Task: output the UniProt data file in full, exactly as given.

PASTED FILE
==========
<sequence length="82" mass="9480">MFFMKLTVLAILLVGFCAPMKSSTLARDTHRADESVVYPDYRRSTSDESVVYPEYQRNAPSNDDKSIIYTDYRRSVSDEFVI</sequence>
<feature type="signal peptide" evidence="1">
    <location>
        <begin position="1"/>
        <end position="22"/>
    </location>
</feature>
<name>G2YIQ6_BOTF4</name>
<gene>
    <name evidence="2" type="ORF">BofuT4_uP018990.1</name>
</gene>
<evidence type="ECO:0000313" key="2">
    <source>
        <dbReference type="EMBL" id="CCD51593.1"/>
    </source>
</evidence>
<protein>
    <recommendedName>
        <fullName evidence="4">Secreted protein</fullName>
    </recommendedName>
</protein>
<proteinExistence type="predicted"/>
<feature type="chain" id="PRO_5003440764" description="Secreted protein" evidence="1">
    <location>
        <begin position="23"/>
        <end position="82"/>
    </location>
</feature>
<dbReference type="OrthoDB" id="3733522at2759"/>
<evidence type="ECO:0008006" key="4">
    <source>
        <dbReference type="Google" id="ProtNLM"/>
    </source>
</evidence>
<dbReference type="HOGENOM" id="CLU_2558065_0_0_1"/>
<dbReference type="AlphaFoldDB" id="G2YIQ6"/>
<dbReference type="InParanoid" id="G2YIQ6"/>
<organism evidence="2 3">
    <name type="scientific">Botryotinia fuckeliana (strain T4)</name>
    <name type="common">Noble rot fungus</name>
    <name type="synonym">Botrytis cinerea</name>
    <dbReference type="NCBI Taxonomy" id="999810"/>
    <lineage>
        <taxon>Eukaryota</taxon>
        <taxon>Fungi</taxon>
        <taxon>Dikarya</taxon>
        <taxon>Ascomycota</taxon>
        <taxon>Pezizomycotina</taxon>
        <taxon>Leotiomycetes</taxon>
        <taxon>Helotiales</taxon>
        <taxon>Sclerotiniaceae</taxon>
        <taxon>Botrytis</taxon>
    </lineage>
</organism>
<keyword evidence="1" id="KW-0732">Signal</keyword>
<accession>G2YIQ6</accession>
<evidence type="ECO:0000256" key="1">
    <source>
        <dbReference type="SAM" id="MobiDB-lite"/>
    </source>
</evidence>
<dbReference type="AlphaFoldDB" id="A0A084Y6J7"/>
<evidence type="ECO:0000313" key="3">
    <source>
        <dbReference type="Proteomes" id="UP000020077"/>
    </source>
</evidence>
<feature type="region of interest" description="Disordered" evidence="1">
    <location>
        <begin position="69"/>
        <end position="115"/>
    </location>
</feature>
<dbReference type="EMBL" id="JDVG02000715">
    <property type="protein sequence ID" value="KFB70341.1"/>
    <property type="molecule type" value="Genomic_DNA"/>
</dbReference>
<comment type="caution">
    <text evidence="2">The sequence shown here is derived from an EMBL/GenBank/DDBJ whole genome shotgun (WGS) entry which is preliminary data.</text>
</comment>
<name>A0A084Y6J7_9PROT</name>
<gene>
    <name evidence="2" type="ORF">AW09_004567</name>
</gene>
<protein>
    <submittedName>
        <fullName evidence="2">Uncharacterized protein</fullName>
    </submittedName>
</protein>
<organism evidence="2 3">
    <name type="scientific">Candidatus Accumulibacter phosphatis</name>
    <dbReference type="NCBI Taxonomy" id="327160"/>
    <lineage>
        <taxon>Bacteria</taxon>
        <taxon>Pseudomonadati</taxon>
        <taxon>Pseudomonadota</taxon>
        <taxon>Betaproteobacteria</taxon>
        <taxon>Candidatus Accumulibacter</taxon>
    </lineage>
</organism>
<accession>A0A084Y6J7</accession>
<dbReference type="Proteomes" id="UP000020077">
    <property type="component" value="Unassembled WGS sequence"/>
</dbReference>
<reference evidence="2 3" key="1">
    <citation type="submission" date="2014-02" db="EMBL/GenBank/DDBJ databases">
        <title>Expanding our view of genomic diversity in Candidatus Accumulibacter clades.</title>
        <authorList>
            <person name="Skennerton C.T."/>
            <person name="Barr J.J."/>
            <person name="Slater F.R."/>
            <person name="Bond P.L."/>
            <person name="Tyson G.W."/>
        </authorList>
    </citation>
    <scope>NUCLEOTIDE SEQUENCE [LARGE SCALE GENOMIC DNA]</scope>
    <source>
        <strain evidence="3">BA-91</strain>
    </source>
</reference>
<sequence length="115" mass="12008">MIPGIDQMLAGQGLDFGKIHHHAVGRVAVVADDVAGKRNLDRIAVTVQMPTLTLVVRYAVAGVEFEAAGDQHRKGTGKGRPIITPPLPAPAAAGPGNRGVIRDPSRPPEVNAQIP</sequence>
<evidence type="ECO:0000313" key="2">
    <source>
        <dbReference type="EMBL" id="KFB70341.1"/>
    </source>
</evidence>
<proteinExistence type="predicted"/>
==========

<sequence length="82" mass="9480">MFFMKLTVLAILLVGFCAPMKSSTLARDTHRADESVVYPDYRRSTSDESVVYPEYQRNAPSNDDKSIIYTDYRRSVSDEFVI</sequence>
<feature type="signal peptide" evidence="1">
    <location>
        <begin position="1"/>
        <end position="22"/>
    </location>
</feature>
<name>G2YIQ6_BOTF4</name>
<gene>
    <name evidence="2" type="ORF">BofuT4_uP018990.1</name>
</gene>
<evidence type="ECO:0000313" key="2">
    <source>
        <dbReference type="EMBL" id="CCD51593.1"/>
    </source>
</evidence>
<protein>
    <recommendedName>
        <fullName evidence="4">Secreted protein</fullName>
    </recommendedName>
</protein>
<proteinExistence type="predicted"/>
<feature type="chain" id="PRO_5003440764" description="Secreted protein" evidence="1">
    <location>
        <begin position="23"/>
        <end position="82"/>
    </location>
</feature>
<dbReference type="OrthoDB" id="3733522at2759"/>
<evidence type="ECO:0008006" key="4">
    <source>
        <dbReference type="Google" id="ProtNLM"/>
    </source>
</evidence>
<dbReference type="HOGENOM" id="CLU_2558065_0_0_1"/>
<dbReference type="AlphaFoldDB" id="G2YIQ6"/>
<dbReference type="InParanoid" id="G2YIQ6"/>
<organism evidence="2 3">
    <name type="scientific">Botryotinia fuckeliana (strain T4)</name>
    <name type="common">Noble rot fungus</name>
    <name type="synonym">Botrytis cinerea</name>
    <dbReference type="NCBI Taxonomy" id="999810"/>
    <lineage>
        <taxon>Eukaryota</taxon>
        <taxon>Fungi</taxon>
        <taxon>Dikarya</taxon>
        <taxon>Ascomycota</taxon>
        <taxon>Pezizomycotina</taxon>
        <taxon>Leotiomycetes</taxon>
        <taxon>Helotiales</taxon>
        <taxon>Sclerotiniaceae</taxon>
        <taxon>Botrytis</taxon>
    </lineage>
</organism>
<keyword evidence="1" id="KW-0732">Signal</keyword>
<accession>G2YIQ6</accession>
<evidence type="ECO:0000256" key="1">
    <source>
        <dbReference type="SAM" id="MobiDB-lite"/>
    </source>
</evidence>
<dbReference type="AlphaFoldDB" id="A0A084Y6J7"/>
<evidence type="ECO:0000313" key="3">
    <source>
        <dbReference type="Proteomes" id="UP000020077"/>
    </source>
</evidence>
<feature type="region of interest" description="Disordered" evidence="1">
    <location>
        <begin position="69"/>
        <end position="115"/>
    </location>
</feature>
<dbReference type="EMBL" id="JDVG02000715">
    <property type="protein sequence ID" value="KFB70341.1"/>
    <property type="molecule type" value="Genomic_DNA"/>
</dbReference>
<comment type="caution">
    <text evidence="2">The sequence shown here is derived from an EMBL/GenBank/DDBJ whole genome shotgun (WGS) entry which is preliminary data.</text>
</comment>
<name>A0A084Y6J7_9PROT</name>
<gene>
    <name evidence="2" type="ORF">AW09_004567</name>
</gene>
<protein>
    <submittedName>
        <fullName evidence="2">Uncharacterized protein</fullName>
    </submittedName>
</protein>
<organism evidence="2 3">
    <name type="scientific">Candidatus Accumulibacter phosphatis</name>
    <dbReference type="NCBI Taxonomy" id="327160"/>
    <lineage>
        <taxon>Bacteria</taxon>
        <taxon>Pseudomonadati</taxon>
        <taxon>Pseudomonadota</taxon>
        <taxon>Betaproteobacteria</taxon>
        <taxon>Candidatus Accumulibacter</taxon>
    </lineage>
</organism>
<accession>A0A084Y6J7</accession>
<dbReference type="Proteomes" id="UP000020077">
    <property type="component" value="Unassembled WGS sequence"/>
</dbReference>
<reference evidence="2 3" key="1">
    <citation type="submission" date="2014-02" db="EMBL/GenBank/DDBJ databases">
        <title>Expanding our view of genomic diversity in Candidatus Accumulibacter clades.</title>
        <authorList>
            <person name="Skennerton C.T."/>
            <person name="Barr J.J."/>
            <person name="Slater F.R."/>
            <person name="Bond P.L."/>
            <person name="Tyson G.W."/>
        </authorList>
    </citation>
    <scope>NUCLEOTIDE SEQUENCE [LARGE SCALE GENOMIC DNA]</scope>
    <source>
        <strain evidence="3">BA-91</strain>
    </source>
</reference>
<sequence length="115" mass="12008">MIPGIDQMLAGQGLDFGKIHHHAVGRVAVVADDVAGKRNLDRIAVTVQMPTLTLVVRYAVAGVEFEAAGDQHRKGTGKGRPIITPPLPAPAAAGPGNRGVIRDPSRPPEVNAQIP</sequence>
<evidence type="ECO:0000313" key="2">
    <source>
        <dbReference type="EMBL" id="KFB70341.1"/>
    </source>
</evidence>
<proteinExistence type="predicted"/>